The president and CEO of the Goldwater Institute makes a convincing case that the slow pace of the Federal Drug Administration's development and approval process for new medications is needlessly costing lives.
Throughout this forceful book, Olsen cites troubling statistics that underscore the depth of what she claims is a worsening problem. “The FDA,” she writes, “takes as long as 15 years to bring a new medicine to market and Americans are now waiting 60 percent longer for the FDA to approve life-saving medical devices—such as stents and valves—than they did just seven years ago.” This is particularly disturbing in the case of patients with serious illnesses who are denied access to promising new treatments. According to the author, one cause of the problem is asymmetry in the approval process. The FDA is incentivized to be overcautious. If someone dies after undergoing a new treatment approved by the agency, there is a scandal; however, there is insufficient attention paid to deaths attributable to delayed approval. “Instead of speeding medical innovation,” writes Olsen, “the FDA is slowing it down—demanding more data, more tests, and more procedures on more subjects before it will approve a drug.” In some cases, of course, more data and more tests are warranted. But though “American patients used to be the first to benefit from their country's enormous investments in basic medical research,” that is no longer the case. The author presents case histories of patients fortunate enough to be enrolled in FDA-approved trials, many of whom experienced remarkable cures. For terminally ill patients, the odds that an experimental drug will help, though as low as 20 percent, may still be attractive. Olsen’s organization is leading a bipartisan campaign to pass Right to Try legislation allowing patients and their doctors to bypass FDA regulations in deciding whether or not to try experimental treatments and for drug companies to make them available on a compassionate basis.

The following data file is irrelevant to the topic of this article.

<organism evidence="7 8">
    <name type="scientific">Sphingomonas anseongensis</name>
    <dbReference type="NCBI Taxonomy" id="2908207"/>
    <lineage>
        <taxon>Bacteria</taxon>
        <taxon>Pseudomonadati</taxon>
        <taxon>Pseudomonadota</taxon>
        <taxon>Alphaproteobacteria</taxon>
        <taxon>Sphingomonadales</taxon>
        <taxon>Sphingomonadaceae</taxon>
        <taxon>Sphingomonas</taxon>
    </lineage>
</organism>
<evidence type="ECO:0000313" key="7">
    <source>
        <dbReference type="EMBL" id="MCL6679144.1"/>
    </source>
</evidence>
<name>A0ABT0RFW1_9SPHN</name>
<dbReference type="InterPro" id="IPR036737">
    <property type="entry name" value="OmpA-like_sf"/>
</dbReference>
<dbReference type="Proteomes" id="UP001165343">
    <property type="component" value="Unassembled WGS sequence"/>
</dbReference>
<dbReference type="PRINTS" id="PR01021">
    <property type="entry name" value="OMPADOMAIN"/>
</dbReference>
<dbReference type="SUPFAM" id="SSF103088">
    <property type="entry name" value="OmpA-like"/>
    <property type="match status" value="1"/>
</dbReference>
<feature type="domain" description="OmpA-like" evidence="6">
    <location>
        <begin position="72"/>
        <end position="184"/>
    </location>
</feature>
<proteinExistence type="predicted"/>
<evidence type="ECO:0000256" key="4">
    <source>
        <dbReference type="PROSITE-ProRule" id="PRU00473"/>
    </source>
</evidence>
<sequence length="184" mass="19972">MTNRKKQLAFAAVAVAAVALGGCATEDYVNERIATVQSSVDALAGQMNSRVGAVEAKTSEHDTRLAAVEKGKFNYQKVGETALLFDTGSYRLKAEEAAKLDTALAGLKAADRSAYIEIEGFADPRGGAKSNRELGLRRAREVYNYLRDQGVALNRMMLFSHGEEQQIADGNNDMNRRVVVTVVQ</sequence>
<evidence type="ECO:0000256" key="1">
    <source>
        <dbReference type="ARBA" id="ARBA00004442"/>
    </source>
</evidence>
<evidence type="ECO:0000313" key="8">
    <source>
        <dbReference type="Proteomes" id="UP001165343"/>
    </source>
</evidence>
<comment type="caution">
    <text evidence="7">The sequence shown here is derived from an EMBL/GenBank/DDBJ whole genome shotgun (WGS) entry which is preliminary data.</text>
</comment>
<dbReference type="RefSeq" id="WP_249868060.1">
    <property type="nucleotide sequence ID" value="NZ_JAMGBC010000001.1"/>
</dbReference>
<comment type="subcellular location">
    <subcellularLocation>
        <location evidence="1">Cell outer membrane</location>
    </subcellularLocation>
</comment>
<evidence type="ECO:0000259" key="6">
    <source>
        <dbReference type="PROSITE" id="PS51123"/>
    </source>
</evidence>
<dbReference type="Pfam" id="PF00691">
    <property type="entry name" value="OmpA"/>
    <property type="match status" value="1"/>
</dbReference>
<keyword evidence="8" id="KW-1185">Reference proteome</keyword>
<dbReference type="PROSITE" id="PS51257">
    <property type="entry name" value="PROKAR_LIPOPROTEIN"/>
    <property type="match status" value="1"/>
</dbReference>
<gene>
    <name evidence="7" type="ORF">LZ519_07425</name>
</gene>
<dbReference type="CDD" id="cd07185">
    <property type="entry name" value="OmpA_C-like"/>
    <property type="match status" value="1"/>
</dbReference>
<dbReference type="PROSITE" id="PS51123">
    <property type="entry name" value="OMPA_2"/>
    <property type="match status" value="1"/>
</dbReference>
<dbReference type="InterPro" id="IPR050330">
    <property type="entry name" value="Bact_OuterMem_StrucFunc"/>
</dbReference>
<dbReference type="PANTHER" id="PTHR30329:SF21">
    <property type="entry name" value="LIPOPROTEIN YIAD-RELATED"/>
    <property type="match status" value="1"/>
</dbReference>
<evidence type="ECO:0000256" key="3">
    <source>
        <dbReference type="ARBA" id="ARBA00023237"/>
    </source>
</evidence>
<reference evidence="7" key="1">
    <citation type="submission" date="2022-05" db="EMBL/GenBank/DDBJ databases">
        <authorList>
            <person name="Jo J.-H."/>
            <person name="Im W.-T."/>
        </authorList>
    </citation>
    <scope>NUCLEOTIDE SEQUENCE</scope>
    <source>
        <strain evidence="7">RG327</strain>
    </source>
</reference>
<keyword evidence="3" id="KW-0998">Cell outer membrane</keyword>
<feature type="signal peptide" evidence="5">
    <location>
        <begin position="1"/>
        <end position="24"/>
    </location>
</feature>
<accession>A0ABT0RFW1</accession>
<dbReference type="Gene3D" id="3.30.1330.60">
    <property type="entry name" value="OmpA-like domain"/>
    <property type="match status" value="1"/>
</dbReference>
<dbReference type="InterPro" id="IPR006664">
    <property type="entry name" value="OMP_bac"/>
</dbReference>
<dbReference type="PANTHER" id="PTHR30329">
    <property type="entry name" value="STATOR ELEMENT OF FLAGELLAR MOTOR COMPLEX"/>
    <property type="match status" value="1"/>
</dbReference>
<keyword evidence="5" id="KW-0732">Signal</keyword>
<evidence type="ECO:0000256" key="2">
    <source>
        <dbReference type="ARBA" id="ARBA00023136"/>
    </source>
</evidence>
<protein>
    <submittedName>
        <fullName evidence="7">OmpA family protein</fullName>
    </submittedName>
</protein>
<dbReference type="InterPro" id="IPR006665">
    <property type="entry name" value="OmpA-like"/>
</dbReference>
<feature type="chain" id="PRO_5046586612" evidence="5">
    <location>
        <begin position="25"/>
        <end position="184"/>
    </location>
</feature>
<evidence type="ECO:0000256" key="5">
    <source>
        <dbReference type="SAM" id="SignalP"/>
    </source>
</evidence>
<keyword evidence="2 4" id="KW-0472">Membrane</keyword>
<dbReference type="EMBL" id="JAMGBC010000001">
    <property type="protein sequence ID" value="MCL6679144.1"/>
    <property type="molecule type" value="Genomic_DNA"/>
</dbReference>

High-quality advocacy certain to stir debate.